|Patriot Coal Files for Bankruptcy Protection |
By MICHAEL J. DE LA MERCED
New York Times
July 9, 2012, 6:54 pm
Patriot Coal filed for bankruptcy protection on Monday, an action prompted by the company’s struggles with low coal prices.
In a document filed in federal bankruptcy court in Manhattan, the company said that it had $3.6 billion in assets and $3.1 billion in debts.
Coal companies have been hit hard by a decline in demand, arising in part from competition from cheap natural gas and a weaker economy. They have also blamed tougher environmental rules for rising costs.
All of these factors eroded Patriot’s financial health, the company argued. It has lost money every year since 2010, reporting a $198.5 million loss in the year that ended March 31.
“The coal industry is undergoing a major transformation and Patriot’s existing capital structure prevents it from making the necessary adjustments to achieve long-term success,” Irl F. Engelhardt, Patriot’s chairman and chief executive, said in a statement. “Our objective is to use the reorganization process to address important issues in an orderly way and make the company stronger and more competitive.”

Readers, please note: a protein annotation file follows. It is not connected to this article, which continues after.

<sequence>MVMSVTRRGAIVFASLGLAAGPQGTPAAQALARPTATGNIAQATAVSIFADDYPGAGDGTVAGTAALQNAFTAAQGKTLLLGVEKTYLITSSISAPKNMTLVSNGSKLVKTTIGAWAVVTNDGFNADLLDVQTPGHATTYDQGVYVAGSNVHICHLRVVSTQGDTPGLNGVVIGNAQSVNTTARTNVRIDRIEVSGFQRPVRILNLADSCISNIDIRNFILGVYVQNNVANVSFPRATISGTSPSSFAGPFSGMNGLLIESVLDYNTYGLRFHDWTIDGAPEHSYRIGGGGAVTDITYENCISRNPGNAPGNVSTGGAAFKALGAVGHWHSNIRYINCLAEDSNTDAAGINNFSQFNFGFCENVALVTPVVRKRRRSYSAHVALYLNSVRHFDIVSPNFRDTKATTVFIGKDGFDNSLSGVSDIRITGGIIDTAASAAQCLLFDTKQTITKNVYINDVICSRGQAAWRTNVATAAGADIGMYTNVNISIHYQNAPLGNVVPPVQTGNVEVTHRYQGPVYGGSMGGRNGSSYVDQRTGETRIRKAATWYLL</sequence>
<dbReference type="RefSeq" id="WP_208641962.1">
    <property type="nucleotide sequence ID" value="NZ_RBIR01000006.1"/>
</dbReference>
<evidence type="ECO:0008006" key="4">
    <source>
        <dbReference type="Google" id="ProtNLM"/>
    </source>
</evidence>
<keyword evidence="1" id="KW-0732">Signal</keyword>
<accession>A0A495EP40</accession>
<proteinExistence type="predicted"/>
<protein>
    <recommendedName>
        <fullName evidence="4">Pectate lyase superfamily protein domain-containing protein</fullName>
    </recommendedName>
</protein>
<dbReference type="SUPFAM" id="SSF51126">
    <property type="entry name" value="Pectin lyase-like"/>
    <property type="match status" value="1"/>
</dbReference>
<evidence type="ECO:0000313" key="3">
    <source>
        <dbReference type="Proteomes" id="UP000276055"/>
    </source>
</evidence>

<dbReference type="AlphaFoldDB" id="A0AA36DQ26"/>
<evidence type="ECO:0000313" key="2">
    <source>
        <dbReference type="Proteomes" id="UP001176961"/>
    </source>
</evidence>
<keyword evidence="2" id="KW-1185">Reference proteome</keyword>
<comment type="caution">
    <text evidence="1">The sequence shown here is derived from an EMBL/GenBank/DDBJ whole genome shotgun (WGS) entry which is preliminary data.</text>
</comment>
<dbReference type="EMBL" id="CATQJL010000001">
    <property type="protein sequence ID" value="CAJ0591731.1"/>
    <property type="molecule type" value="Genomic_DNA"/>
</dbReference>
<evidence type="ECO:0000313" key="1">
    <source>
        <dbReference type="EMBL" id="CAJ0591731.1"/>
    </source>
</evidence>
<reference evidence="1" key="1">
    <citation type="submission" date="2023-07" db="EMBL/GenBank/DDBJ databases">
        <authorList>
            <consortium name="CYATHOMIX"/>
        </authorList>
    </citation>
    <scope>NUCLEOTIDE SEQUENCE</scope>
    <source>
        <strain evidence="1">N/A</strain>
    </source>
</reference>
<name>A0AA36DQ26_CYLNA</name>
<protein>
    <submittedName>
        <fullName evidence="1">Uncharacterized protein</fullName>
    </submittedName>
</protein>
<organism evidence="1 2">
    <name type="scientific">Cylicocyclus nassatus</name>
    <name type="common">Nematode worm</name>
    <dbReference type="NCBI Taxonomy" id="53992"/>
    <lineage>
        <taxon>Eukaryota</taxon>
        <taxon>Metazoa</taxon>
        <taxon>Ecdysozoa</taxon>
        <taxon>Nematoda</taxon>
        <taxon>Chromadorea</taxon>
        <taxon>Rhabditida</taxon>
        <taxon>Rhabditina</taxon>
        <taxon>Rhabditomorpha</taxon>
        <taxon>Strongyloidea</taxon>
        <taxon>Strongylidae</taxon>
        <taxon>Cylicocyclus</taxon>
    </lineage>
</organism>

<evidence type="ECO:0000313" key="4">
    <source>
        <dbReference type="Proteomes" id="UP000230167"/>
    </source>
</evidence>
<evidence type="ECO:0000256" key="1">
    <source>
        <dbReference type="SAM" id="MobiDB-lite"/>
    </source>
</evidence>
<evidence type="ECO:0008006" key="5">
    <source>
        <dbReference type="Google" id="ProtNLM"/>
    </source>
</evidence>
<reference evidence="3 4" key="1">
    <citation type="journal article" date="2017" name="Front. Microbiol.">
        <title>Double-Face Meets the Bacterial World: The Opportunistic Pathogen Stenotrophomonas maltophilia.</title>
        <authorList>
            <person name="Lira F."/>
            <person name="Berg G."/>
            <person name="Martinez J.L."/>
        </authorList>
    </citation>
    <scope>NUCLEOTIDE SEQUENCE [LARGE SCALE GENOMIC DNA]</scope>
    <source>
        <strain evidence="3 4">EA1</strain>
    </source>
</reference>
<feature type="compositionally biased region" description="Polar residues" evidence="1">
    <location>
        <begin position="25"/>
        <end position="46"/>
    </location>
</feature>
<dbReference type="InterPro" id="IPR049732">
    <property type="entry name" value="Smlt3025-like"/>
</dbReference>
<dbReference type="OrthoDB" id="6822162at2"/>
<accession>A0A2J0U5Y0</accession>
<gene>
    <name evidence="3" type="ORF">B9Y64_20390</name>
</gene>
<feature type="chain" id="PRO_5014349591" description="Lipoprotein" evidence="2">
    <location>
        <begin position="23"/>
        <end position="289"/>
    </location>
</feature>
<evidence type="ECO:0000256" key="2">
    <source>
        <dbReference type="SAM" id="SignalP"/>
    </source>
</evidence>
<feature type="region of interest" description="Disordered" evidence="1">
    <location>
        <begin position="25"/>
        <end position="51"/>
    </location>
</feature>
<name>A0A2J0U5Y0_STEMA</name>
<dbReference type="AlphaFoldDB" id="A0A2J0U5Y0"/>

To stay afloat during the Chapter 11 process, Patriot has secured $802 million in bankruptcy financing from a group led by Citigroup, Barclays and Bank of America Merrill Lynch.
In May, Patriot disclosed that it had hired the Blackstone Group and the law firm Davis Polk & Wardwell to provide advice on refinancing its credit facilities. It also announced having secured $625 million in new loans from Citi, Barclays and Natixis.
The company said last month that its chief executive at the time, Richard M. Whiting, had resigned, and that his duties would be assumed by Mr. Engelhardt, then only its chairman.
In a court filing, Patriot listed the Wilmington Trust Company and U.S. Bank, both serving as trustees for bondholders, as its biggest unsecured creditors.
Besides Blackstone and Davis Polk, Patriot is being advised by the consulting firm AlixPartners. The coal company has appointed Ted Stenger, an AlixPartners executive, as its chief restructuring officer, reporting to Mr. Engelhardt.